A lack of clarity about the overall military strategy and articulation of an end state to the military operations against illegal armed groups also exists. What is required is actual implementation of the comprehensive strategy that exists as I have indicated with its strong political component, to address pervasive insecurity and the threat of illegal armed groups in eastern Congo. Key governance reforms—such as the holding credible provincial and local elections decentralization and progress in the fight against corruption—by updating operative paragraph four of Security Council resolution 1991 (2011) to include their achievement as one of the core objectives is essential. Clearly there is a need to address both local drivers of conflict between communities and the interplay with regional dynamics, including relations with Rwanda, and to break the cycle of impunity in this part of the world. If the western countries, including the US, want to move from crisis management to conflict resolution in the Great Lakes region, they should speak with a single clear voice and exert direct political pressure on both Kinshasa and Kigali.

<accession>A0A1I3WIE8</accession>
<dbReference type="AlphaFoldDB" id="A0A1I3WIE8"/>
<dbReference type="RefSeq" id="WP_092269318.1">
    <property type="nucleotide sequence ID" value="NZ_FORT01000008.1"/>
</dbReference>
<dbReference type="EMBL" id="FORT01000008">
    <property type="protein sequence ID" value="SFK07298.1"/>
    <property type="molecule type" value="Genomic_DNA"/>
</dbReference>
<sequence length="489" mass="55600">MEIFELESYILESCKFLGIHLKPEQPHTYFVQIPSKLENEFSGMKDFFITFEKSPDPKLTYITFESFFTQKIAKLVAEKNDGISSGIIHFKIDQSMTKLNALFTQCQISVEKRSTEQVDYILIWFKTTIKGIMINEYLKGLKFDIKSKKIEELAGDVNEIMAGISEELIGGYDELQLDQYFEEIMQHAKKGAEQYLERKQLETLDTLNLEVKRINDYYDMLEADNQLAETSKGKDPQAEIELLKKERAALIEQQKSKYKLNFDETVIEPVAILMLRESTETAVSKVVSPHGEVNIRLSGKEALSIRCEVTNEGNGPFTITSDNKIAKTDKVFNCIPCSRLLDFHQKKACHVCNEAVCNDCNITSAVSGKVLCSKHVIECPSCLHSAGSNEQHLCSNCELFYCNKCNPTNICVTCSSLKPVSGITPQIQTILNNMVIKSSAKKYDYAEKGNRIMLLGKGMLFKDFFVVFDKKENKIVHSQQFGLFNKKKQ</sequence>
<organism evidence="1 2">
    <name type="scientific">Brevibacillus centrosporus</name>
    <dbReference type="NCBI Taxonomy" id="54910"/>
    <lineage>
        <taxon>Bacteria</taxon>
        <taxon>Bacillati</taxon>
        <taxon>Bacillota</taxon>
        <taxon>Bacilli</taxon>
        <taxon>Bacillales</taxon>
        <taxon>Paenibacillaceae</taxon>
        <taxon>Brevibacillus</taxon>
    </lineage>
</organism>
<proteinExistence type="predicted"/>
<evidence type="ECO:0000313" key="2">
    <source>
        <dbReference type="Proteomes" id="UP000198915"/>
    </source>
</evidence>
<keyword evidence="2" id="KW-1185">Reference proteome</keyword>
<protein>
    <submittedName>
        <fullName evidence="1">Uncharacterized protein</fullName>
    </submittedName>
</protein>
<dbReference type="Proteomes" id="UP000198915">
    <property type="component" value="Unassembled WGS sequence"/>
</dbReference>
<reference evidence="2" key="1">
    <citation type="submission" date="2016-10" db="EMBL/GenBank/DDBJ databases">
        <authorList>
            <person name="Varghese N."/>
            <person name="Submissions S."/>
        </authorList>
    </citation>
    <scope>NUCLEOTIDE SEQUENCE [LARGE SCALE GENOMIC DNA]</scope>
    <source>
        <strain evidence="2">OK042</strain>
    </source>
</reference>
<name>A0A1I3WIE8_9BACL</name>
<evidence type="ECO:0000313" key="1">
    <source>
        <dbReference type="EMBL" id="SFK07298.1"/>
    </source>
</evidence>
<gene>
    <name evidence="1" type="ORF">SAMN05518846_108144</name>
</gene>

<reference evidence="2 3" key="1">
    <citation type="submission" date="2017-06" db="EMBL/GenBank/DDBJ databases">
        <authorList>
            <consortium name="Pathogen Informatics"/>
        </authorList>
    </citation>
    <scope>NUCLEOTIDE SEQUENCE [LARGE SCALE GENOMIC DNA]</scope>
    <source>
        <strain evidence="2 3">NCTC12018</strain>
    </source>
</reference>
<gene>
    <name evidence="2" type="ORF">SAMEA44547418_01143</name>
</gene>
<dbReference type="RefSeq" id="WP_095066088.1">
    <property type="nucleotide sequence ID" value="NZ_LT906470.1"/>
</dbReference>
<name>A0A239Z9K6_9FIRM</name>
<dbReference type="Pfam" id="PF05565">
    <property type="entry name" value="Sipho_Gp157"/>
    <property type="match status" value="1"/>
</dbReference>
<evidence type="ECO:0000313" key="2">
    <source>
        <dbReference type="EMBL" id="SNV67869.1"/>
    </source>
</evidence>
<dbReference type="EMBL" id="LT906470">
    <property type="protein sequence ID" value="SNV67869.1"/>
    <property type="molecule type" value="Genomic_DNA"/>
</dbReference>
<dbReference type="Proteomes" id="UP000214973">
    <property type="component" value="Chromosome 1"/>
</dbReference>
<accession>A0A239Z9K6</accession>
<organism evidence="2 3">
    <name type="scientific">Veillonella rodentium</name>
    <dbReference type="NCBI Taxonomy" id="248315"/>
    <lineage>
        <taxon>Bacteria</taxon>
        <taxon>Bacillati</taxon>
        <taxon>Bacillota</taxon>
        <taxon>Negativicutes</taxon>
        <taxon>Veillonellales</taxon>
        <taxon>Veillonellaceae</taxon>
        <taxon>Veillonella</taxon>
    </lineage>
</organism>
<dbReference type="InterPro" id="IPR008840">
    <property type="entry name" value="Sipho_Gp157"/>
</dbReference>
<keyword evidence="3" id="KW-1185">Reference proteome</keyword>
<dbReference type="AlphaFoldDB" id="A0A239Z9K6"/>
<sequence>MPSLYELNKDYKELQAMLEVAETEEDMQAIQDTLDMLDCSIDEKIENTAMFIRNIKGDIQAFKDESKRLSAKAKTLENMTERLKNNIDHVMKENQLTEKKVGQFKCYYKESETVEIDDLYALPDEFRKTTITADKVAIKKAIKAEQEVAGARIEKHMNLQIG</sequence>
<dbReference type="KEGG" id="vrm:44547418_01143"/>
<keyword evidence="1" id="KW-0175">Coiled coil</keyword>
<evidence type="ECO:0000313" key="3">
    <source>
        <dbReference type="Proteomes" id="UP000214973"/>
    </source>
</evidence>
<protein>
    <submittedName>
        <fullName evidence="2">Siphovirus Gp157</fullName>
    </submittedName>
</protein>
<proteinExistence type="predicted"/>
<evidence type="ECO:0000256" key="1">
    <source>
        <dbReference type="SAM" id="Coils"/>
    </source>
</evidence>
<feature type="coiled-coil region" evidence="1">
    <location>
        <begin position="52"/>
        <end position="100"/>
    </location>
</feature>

Interview / Africa

DR Congo's Deadlocked Crises

Originally published in Tagesschau

In an interview with ARD Africa Correspondant Alexander Göbel, Crisis Group’s Central Africa Project Director Richard Moncrieff discusses DR Congo’s many crises and how the international community can deal with the country’s ongoing political blockage. 

Richard, what is the current situation in the Democratic Republic of DRC?

It’s not good. There is a complete political blockage. The best way to describe it is to go back to the beginning of the year to what is called the Saint Sylvester agreement, where opposition parties and pro-government parties (known as the Majority) agreed that they would hold elections in the course of 2017 and that the constitution wouldn’t be changed in light of these elections. The agreement gave rise to a period of optimism but, since then, the government has managed to claw back everything that they conceded, in particular by retaining complete control over the government, the electoral commission and the Follow-up Committee of the Saint Sylvester or 31st of December agreement. They’ve managed to have their own way, and having their own way means of course that they have blocked the political situation because they are happy with the status quo. They are in control of the country and they retain good control of the security forces. Indeed, the security forces in all their forms and their commander, as well as the pro-government parties, have remained very cohesive over the last few years, with very few disagreements. So, for the moment, the government would certainly feel as having its own way.